# Recursion in Java Example | Java Recursion Tutorial

Recursion in Java Example | Java Recursion Tutorial is today’s topic. Recursion is the process in which a method calls itself again and again, and the method that calls itself is known as the recursive method. In real time example, it’s like when you stand between two parallel mirrors and the image formed repeatedly. The method in Java that calls itself is called a recursive method. It makes the code compact, but complex to understand.

Content Overview

- 1 Recursion in Java Example
- 2 #Factorial Program of a number
- 3 #Fibonacci series Program in Java
- 4 #Infinite time recursion program in Java
- 5 #Finite time recursion
- 6 #Difference b/w Direct and Indirect recursion in Java
- 7 #Indirect recursion
- 8 #How a particular problem is solved using recursion
- 9 #Some other examples of recursions are
- 10 #Disadvantages of recursion

**Recursion in Java Example**

In the recursive program, the solution to a base case is provided, and the solution to a bigger problem is expressed in terms of smaller problems. See the following syntax.

return_type method_name(argument-list) { //statements method_name(argument-list); /*calling the method continuously */ }

**Let’s see some example of Recursion in java.**

**#Factorial Program of a number**

See the following program of factorial number in Java.

class Factorial { static int fact(int n) { if (n == 1) return 1; else return (n * fact(n - 1)); } public static void main(String... args) { System.out.println("Factorial of 6 number is = " + fact(6)); } }

See the following output.

**#Explanation**

In the above example, the fact function calls itself again and again. Like fact(6) calls fact(5), after that fact(5) calls fact(4) and so on till fact(1).

**#Execution process**

Fact(6) |

Fact(5) |

Fact(4) |

Fact(3) |

Fact(2) |

Fact(1) |

**return** **1**

**return 2*1 =2**

**return 3*2*1 =6**

**return 4*3*2*1=24**

**return 5*4*3*2*1=120**

**return 6*5*4*3*2*1=720**

**#Fibonacci series Program in Java**

It is a series where the next term is the sum of the previous two terms. It starts with 0, 1 and so on.

See the following program.

class fibonacci { public static void main(String... args) { int n = 9; int a1 = 0, a2 = 1; System.out.print("first " + n + "terms :"); for (int i = 1; i <= n; ++i) { System.out.print(a1 + " + "); int add = a1 + a2; a1 = a2; /* swapping of number */ a2 = add; } } }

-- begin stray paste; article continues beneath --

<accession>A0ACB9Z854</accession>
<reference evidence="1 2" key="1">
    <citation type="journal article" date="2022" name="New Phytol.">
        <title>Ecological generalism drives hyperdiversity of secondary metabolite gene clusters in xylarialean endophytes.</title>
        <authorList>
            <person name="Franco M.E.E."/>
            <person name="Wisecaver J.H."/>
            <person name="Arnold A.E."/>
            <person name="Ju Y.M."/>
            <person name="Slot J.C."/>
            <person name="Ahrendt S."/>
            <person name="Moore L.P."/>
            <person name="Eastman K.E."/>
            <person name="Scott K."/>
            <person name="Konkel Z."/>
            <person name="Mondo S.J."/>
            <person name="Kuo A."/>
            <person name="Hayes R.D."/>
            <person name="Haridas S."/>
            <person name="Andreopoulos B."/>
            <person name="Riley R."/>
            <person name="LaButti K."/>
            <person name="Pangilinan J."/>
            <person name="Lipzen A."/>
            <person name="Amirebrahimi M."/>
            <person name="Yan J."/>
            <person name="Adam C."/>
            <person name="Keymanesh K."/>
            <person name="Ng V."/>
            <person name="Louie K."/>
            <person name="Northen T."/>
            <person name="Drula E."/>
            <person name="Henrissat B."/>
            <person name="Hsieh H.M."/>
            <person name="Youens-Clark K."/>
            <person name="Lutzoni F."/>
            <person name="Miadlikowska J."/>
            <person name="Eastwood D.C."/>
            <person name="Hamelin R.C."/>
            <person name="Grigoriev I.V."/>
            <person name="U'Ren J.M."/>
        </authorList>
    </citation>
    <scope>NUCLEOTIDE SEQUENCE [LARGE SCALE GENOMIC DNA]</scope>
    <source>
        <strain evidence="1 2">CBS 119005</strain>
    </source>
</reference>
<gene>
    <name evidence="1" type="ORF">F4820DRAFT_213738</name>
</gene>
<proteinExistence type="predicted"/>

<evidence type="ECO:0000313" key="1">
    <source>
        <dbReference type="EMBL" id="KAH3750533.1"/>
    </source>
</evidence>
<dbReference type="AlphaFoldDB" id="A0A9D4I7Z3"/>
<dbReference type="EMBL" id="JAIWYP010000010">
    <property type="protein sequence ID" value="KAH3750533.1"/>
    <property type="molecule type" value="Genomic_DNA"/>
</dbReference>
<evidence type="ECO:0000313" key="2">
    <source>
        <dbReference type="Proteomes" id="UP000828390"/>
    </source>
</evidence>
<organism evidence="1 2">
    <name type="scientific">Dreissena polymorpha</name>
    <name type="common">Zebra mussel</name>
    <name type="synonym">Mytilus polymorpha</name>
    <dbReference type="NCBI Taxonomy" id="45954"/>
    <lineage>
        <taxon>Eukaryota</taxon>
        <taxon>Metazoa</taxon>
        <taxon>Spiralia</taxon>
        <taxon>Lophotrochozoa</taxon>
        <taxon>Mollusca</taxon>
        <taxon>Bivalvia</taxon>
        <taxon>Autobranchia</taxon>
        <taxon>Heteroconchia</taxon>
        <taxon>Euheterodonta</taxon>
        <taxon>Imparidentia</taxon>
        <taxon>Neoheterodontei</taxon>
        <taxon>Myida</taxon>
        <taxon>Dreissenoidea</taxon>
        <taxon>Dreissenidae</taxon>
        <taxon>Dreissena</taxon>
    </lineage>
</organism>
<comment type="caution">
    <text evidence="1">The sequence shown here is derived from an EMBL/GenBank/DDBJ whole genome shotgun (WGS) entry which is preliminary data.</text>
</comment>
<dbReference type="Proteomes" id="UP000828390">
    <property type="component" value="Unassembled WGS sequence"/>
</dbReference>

See the following output.

**#Infinite time recursion program in Java**

In this program, the method is called infinite time. See the following code.

class infinite { static void v() { System.out.println("appdividend"); v(); } public static void main(String... args) { v(); } }

See the following output.

**#Finite time recursion**

In this program, the method is called at a finite number of times like in factorial of a number and Fibonacci series.

class finite { public static void main(String... args) { num(1); } static void num(int n) { System.out.print(n + " "); if (n == 3) return; num(n + 1); } }

See the following output.

**#Difference b/w Direct and Indirect recursion in Java**

**Direct recursion**

Direct recursion takes place when a method calls itself “directly” within its own body. Indirect recursion, no more than one method can be called by itself.

See the following code example.

int sum( ) { … … int sum( ); }

**#Indirect recursion**

Indirect recursion takes place when a method calls another method, and that method calls the previous method back. Suppose a method A calls method B and method B calls again call method A, this is called indirect recursion. See the following example.

int B( ) { … … int A( ); } int A( ) { … … int B ( ); }

**#How a particular problem is solved using recursion**

The idea is to represent the problem in terms of one or more smaller problems, and add one or more base conditions that stop the recursion.

For example, we compute the factorial n if we know factorial of (n-1). The base case for the factorial would be n = 0. We return 1 when n = 0.

**#Difference between tailed and non-tailed recursion**

The recursive function is tail recursive when the recursive call is the last thing executed by the function. Please refer tail recursion article for details.

**#What are the disadvantages of recursive programming over iterative programming**

Both recursive and iterative programs have the same problem-solving power, for example, every recursive program can be written iteratively, and the vice versa is also true.

The recursive program has more significant space requirements than iterative program as all the functions remain in the stack until the base case is reached. Also, It has more substantial time requirements because of function calls and returns overhead.

**#What are advantages of recursive programming over iterative programming**

Recursion provides the clear and straightforward way to write code. Some problems are inherently recursive problems and For such problems, it is preferred to write the recursive code.

We can write such codes also iteratively with a help of the stack data structure.

**#Some other examples of recursions are**

- Tower of Hanoi
- GCD of given numbers
- DFS of graphs
- Pre-order, post-order and in-order traversing of a tree
- Quicksort, MergeSort

**#Disadvantages of recursion**

**Takes a lot of memory to store the variables of a method. As the method calls repeatedly and every time the variable is allocated with a new memory on the stack.**- As it calls continuously, it slows down the performance.
- For an average programmer, it is difficult to understand the working of recursion.

Finally, Recursion in Java Example | Java Recursion Tutorial is over.